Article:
When I was buying plastic boots, the Scarpa Inverno (and it's Inverno, not Inferno) fit the best. I was hoping it would, as it's been the gold standard in expedition mountaineering for many years. My Invernos are the generation before the current all black model. As for being comfortable over a long day - I have no complaints. My longest days in them would be something like Shasta from Bunny Flats as a day hike. The third year I had them I did Rainier from Camp Shurman and down to White River Campground - about 4K' up, and 7K' down, and probably around 16 miles? I never get blisters with them. They're a bit beat up now, and on their third pair of laces, but have been with me on lots of adventures.

In any case - while double leathers are quite warm, if you want the warmest, get plastic. And get the ones which fit - not necessarily the ones on sale.
Posted by: Harvey Lankford

Re: Boots - 10/23/11 05:31 PM

Originally Posted By: KevinR
go to the store in mid-afternoon with your own socks and sockliners,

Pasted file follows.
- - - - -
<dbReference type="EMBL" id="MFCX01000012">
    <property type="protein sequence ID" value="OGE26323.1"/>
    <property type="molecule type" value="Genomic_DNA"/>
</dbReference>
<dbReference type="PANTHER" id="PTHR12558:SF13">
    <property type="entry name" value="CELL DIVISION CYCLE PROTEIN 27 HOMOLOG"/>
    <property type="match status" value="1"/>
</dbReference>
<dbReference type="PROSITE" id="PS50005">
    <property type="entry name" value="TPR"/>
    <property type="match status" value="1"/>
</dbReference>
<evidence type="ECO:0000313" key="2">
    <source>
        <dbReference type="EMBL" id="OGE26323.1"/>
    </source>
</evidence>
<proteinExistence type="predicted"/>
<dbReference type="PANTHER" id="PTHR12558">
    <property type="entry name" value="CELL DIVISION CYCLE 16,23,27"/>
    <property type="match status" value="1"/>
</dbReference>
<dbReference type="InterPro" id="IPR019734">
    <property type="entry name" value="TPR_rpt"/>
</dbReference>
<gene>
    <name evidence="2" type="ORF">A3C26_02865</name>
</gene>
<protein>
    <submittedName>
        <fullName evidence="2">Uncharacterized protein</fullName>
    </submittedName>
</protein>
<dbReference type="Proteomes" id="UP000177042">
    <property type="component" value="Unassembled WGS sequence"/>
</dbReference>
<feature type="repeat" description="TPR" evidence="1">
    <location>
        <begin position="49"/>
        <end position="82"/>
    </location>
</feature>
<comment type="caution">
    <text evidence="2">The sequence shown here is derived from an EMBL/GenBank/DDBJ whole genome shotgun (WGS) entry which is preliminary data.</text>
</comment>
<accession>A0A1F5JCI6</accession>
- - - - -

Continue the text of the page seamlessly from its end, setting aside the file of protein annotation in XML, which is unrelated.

I had been told years ago when I bought my Invernos to use liners plus two pairs of socks. Of course this depends on where you are going, but the extra thick cushioning allows for fit, and allows for more warmth if you plan to use them in subzero areas. This gives maximum usage for the boots - you cannot simply add double socks, say, if you anticipate an extra cold time, unless there is room in the boot to begin with. (Stuffing extra socks into a 'regular fit' will actually make your feet colder because of the resultant tighter fit compressing your circulation). Loose is better, no, actually it is required. The combination of (1) inner boot, and (2)loose enough fit for double wool socks, and (3) outer plastic shell impervious to wind and water, did the trick. I never had cold feet despite temps to minus 10F and thin air.
Posted by: catpappy

Re: Boots - 10/24/11 06:40 PM

Something to ponder here:

Fitting tips here:

The La Sportiva Nepal Evo has quite a following.